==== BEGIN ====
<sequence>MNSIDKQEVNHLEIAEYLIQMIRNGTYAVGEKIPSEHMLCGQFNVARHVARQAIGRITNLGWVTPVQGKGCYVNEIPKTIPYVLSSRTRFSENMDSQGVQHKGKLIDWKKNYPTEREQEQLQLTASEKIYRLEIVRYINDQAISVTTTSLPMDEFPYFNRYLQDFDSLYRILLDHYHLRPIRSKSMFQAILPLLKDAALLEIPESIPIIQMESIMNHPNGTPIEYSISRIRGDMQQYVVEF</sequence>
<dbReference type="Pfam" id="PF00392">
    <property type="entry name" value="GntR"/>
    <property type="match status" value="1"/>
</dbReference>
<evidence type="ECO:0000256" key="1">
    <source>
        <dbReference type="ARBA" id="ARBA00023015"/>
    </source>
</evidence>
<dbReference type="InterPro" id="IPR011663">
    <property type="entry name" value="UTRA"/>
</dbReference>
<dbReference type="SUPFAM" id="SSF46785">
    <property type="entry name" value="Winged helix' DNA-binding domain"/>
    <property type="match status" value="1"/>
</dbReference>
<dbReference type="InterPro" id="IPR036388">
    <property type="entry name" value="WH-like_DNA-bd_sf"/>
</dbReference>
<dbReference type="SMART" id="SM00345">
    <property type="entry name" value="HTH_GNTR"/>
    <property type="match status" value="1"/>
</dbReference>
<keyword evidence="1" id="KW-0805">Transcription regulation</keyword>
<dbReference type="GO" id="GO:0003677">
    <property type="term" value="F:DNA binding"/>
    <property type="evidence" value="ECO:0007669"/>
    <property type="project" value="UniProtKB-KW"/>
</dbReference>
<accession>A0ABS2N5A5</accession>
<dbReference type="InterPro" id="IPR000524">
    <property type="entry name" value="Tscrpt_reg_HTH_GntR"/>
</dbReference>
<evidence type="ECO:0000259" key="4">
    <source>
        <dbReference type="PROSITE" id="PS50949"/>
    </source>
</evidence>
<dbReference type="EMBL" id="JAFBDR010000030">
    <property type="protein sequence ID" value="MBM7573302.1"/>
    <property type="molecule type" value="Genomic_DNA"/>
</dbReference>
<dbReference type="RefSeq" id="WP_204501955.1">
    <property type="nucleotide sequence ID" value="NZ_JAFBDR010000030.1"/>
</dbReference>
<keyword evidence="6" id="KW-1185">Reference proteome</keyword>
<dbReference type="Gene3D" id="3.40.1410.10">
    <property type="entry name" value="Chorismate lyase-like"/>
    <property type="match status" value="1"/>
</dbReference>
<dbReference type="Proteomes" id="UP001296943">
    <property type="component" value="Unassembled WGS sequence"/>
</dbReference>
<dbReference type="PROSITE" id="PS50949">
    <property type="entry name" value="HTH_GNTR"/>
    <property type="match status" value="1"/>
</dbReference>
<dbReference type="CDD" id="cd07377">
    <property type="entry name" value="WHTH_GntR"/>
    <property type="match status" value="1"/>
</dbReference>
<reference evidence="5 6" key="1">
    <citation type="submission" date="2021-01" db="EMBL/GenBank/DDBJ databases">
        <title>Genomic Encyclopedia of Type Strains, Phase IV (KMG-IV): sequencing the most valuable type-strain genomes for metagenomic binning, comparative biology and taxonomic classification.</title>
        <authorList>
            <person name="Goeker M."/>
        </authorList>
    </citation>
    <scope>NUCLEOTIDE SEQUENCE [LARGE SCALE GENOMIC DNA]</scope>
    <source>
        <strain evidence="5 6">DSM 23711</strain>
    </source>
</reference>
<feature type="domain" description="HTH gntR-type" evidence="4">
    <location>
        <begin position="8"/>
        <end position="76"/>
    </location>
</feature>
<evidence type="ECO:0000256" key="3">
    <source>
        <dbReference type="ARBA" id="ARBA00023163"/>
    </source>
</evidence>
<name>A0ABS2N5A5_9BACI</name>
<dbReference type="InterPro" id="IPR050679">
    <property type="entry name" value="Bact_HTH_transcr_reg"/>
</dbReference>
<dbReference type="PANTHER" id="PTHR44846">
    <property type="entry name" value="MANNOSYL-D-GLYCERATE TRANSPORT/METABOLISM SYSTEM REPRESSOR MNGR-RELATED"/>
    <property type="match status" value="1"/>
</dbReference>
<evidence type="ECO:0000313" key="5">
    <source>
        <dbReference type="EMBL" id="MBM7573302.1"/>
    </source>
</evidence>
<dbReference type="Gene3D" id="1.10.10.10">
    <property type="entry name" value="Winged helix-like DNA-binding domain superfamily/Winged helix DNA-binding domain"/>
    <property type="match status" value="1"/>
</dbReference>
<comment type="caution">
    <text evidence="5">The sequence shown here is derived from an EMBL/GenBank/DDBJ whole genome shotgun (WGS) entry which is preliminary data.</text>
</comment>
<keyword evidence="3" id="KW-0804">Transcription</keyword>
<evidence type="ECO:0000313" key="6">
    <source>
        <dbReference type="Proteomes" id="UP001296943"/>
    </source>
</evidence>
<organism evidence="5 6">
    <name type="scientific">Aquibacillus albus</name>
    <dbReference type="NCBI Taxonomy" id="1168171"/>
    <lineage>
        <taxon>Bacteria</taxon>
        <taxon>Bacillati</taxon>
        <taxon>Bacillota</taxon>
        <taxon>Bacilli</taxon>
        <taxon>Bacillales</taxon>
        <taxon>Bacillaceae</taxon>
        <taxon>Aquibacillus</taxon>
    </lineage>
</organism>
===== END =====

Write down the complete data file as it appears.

<sequence>MNSIDKQEVNHLEIAEYLIQMIRNGTYAVGEKIPSEHMLCGQFNVARHVARQAIGRITNLGWVTPVQGKGCYVNEIPKTIPYVLSSRTRFSENMDSQGVQHKGKLIDWKKNYPTEREQEQLQLTASEKIYRLEIVRYINDQAISVTTTSLPMDEFPYFNRYLQDFDSLYRILLDHYHLRPIRSKSMFQAILPLLKDAALLEIPESIPIIQMESIMNHPNGTPIEYSISRIRGDMQQYVVEF</sequence>
<dbReference type="Pfam" id="PF00392">
    <property type="entry name" value="GntR"/>
    <property type="match status" value="1"/>
</dbReference>
<evidence type="ECO:0000256" key="1">
    <source>
        <dbReference type="ARBA" id="ARBA00023015"/>
    </source>
</evidence>
<dbReference type="InterPro" id="IPR011663">
    <property type="entry name" value="UTRA"/>
</dbReference>
<dbReference type="SUPFAM" id="SSF46785">
    <property type="entry name" value="Winged helix' DNA-binding domain"/>
    <property type="match status" value="1"/>
</dbReference>
<dbReference type="InterPro" id="IPR036388">
    <property type="entry name" value="WH-like_DNA-bd_sf"/>
</dbReference>
<dbReference type="SMART" id="SM00345">
    <property type="entry name" value="HTH_GNTR"/>
    <property type="match status" value="1"/>
</dbReference>
<keyword evidence="1" id="KW-0805">Transcription regulation</keyword>
<dbReference type="GO" id="GO:0003677">
    <property type="term" value="F:DNA binding"/>
    <property type="evidence" value="ECO:0007669"/>
    <property type="project" value="UniProtKB-KW"/>
</dbReference>
<accession>A0ABS2N5A5</accession>
<dbReference type="InterPro" id="IPR000524">
    <property type="entry name" value="Tscrpt_reg_HTH_GntR"/>
</dbReference>
<evidence type="ECO:0000259" key="4">
    <source>
        <dbReference type="PROSITE" id="PS50949"/>
    </source>
</evidence>
<dbReference type="EMBL" id="JAFBDR010000030">
    <property type="protein sequence ID" value="MBM7573302.1"/>
    <property type="molecule type" value="Genomic_DNA"/>
</dbReference>
<dbReference type="RefSeq" id="WP_204501955.1">
    <property type="nucleotide sequence ID" value="NZ_JAFBDR010000030.1"/>
</dbReference>
<keyword evidence="6" id="KW-1185">Reference proteome</keyword>
<dbReference type="Gene3D" id="3.40.1410.10">
    <property type="entry name" value="Chorismate lyase-like"/>
    <property type="match status" value="1"/>
</dbReference>
<dbReference type="Proteomes" id="UP001296943">
    <property type="component" value="Unassembled WGS sequence"/>
</dbReference>
<dbReference type="PROSITE" id="PS50949">
    <property type="entry name" value="HTH_GNTR"/>
    <property type="match status" value="1"/>
</dbReference>
<dbReference type="CDD" id="cd07377">
    <property type="entry name" value="WHTH_GntR"/>
    <property type="match status" value="1"/>
</dbReference>
<reference evidence="5 6" key="1">
    <citation type="submission" date="2021-01" db="EMBL/GenBank/DDBJ databases">
        <title>Genomic Encyclopedia of Type Strains, Phase IV (KMG-IV): sequencing the most valuable type-strain genomes for metagenomic binning, comparative biology and taxonomic classification.</title>
        <authorList>
            <person name="Goeker M."/>
        </authorList>
    </citation>
    <scope>NUCLEOTIDE SEQUENCE [LARGE SCALE GENOMIC DNA]</scope>
    <source>
        <strain evidence="5 6">DSM 23711</strain>
    </source>
</reference>
<feature type="domain" description="HTH gntR-type" evidence="4">
    <location>
        <begin position="8"/>
        <end position="76"/>
    </location>
</feature>
<evidence type="ECO:0000256" key="3">
    <source>
        <dbReference type="ARBA" id="ARBA00023163"/>
    </source>
</evidence>
<name>A0ABS2N5A5_9BACI</name>
<dbReference type="InterPro" id="IPR050679">
    <property type="entry name" value="Bact_HTH_transcr_reg"/>
</dbReference>
<dbReference type="PANTHER" id="PTHR44846">
    <property type="entry name" value="MANNOSYL-D-GLYCERATE TRANSPORT/METABOLISM SYSTEM REPRESSOR MNGR-RELATED"/>
    <property type="match status" value="1"/>
</dbReference>
<evidence type="ECO:0000313" key="5">
    <source>
        <dbReference type="EMBL" id="MBM7573302.1"/>
    </source>
</evidence>
<dbReference type="Gene3D" id="1.10.10.10">
    <property type="entry name" value="Winged helix-like DNA-binding domain superfamily/Winged helix DNA-binding domain"/>
    <property type="match status" value="1"/>
</dbReference>
<comment type="caution">
    <text evidence="5">The sequence shown here is derived from an EMBL/GenBank/DDBJ whole genome shotgun (WGS) entry which is preliminary data.</text>
</comment>
<keyword evidence="3" id="KW-0804">Transcription</keyword>
<evidence type="ECO:0000313" key="6">
    <source>
        <dbReference type="Proteomes" id="UP001296943"/>
    </source>
</evidence>
<organism evidence="5 6">
    <name type="scientific">Aquibacillus albus</name>
    <dbReference type="NCBI Taxonomy" id="1168171"/>
    <lineage>
        <taxon>Bacteria</taxon>
        <taxon>Bacillati</taxon>
        <taxon>Bacillota</taxon>
        <taxon>Bacilli</taxon>
        <taxon>Bacillales</taxon>
        <taxon>Bacillaceae</taxon>
        <taxon>Aquibacillus</taxon>
    </lineage>
</organism>